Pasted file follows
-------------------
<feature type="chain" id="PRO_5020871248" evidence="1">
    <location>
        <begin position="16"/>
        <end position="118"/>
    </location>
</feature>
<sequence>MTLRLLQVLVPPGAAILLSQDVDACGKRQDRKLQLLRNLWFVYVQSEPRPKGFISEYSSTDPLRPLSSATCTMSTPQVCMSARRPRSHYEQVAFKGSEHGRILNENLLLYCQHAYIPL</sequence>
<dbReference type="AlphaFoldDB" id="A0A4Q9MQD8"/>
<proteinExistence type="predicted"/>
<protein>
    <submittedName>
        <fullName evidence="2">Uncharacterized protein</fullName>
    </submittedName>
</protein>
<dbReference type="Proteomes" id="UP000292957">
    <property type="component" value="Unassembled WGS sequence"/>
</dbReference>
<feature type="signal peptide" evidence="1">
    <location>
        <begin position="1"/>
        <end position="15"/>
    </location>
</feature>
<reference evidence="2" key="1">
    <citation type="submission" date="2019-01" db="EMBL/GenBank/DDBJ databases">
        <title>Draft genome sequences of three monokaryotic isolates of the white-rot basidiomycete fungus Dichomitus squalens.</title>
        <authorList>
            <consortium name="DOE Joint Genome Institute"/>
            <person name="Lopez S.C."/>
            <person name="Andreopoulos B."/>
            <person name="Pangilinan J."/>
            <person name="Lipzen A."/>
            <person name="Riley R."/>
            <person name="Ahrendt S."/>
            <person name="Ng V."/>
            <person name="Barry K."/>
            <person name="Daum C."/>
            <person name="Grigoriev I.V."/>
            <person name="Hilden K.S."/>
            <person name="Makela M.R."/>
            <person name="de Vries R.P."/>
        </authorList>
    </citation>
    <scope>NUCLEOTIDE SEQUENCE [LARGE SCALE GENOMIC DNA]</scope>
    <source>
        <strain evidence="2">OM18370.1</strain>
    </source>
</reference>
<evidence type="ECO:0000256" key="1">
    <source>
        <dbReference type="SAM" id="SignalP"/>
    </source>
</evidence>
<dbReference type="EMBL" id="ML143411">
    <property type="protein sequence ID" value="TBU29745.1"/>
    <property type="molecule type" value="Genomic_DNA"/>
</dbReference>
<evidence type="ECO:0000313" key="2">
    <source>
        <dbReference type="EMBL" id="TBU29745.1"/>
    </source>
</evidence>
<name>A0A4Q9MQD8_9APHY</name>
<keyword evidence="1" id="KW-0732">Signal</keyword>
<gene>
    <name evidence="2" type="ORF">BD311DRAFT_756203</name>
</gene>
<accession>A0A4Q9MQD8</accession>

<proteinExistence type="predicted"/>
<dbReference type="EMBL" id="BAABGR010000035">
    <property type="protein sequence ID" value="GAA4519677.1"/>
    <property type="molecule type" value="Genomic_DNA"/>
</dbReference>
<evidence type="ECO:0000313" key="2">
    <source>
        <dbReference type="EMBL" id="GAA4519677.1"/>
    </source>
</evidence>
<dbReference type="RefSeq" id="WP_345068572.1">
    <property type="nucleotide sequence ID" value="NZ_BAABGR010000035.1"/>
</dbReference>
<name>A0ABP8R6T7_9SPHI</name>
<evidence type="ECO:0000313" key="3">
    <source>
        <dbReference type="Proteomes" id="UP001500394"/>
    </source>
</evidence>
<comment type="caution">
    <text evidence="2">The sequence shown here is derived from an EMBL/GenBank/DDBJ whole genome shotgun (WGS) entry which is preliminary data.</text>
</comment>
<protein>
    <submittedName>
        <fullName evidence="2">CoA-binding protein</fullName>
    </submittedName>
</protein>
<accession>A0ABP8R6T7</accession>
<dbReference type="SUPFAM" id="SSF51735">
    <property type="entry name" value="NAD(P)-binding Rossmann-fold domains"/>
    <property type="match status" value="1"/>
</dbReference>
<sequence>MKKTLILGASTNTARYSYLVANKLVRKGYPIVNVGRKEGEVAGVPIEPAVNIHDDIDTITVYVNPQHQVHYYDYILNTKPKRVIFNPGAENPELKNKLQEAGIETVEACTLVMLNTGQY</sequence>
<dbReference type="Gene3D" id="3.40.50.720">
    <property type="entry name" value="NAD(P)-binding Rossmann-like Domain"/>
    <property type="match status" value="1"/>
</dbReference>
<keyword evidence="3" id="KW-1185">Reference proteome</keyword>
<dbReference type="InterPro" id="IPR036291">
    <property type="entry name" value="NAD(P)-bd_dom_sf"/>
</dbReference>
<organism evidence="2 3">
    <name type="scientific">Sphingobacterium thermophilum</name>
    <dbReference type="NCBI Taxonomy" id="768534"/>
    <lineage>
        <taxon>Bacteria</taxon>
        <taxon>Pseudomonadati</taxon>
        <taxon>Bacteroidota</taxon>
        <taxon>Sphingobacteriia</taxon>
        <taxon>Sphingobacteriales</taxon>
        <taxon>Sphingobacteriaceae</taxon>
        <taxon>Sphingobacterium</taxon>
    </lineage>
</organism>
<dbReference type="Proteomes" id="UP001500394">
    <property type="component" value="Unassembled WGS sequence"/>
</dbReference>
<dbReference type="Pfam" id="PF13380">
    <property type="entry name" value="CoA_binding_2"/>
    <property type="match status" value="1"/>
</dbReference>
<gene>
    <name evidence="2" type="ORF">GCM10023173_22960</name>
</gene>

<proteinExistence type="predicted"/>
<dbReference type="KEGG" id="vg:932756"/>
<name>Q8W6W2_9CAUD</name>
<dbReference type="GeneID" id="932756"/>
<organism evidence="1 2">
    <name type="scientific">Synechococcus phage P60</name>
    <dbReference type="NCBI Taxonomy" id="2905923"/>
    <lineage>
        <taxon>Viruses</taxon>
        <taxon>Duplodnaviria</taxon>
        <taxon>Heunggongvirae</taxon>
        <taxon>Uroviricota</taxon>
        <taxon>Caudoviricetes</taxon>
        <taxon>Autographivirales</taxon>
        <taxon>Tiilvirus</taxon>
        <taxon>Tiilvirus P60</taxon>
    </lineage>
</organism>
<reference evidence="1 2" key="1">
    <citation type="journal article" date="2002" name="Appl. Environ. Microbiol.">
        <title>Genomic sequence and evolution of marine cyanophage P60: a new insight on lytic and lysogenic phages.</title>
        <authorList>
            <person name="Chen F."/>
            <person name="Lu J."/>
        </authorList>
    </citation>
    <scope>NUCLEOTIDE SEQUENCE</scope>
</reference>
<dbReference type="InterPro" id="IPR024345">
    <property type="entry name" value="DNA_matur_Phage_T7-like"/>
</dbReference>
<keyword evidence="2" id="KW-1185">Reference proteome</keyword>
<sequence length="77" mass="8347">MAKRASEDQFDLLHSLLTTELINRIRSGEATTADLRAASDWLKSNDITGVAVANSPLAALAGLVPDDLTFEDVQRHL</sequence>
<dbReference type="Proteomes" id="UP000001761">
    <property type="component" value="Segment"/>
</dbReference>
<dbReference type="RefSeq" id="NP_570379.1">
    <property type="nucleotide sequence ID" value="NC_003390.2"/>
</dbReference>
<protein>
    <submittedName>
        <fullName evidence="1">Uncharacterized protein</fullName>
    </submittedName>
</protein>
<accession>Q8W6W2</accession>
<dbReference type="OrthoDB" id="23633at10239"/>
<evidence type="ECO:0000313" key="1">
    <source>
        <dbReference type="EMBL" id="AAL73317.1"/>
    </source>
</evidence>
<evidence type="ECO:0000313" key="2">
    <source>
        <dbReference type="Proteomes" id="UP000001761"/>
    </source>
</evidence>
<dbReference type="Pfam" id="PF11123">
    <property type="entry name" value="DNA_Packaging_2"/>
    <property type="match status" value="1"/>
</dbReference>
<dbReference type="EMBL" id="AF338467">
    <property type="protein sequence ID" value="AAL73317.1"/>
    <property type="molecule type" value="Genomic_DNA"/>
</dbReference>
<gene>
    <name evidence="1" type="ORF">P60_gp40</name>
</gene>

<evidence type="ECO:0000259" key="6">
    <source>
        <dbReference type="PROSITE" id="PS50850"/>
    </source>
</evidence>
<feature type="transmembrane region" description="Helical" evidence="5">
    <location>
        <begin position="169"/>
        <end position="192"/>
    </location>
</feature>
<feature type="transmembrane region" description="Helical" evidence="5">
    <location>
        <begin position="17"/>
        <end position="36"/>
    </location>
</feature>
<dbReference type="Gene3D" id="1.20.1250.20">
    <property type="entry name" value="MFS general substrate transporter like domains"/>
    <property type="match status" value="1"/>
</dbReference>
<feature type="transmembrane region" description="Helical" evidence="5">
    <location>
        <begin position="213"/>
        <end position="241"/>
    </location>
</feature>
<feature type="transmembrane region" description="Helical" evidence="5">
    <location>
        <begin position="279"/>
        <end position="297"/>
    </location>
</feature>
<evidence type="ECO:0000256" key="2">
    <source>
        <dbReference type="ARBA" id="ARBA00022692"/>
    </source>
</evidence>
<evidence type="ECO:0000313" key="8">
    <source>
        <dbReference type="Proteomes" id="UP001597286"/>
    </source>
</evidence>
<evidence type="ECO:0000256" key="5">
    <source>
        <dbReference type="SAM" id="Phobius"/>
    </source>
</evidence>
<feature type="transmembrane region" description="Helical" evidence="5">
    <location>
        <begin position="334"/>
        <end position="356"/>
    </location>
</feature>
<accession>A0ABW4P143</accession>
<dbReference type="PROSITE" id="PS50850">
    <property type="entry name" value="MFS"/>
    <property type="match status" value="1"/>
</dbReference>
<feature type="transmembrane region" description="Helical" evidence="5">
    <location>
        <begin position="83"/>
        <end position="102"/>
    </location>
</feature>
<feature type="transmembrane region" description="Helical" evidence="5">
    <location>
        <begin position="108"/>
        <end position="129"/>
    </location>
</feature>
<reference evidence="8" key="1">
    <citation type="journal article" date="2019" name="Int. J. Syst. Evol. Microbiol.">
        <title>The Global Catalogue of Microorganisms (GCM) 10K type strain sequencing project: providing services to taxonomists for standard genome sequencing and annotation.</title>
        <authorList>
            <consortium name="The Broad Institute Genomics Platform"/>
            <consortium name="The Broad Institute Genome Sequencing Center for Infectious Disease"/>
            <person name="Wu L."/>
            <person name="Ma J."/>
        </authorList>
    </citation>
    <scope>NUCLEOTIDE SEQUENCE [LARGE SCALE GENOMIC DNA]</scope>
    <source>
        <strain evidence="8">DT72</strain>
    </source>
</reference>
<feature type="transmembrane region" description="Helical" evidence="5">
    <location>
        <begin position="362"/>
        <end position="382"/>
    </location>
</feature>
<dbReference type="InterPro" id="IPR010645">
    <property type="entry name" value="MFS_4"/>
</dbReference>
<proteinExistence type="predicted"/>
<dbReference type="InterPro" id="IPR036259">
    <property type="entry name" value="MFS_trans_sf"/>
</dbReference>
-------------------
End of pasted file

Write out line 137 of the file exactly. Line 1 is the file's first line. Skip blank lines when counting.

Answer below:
<organism evidence="1 2">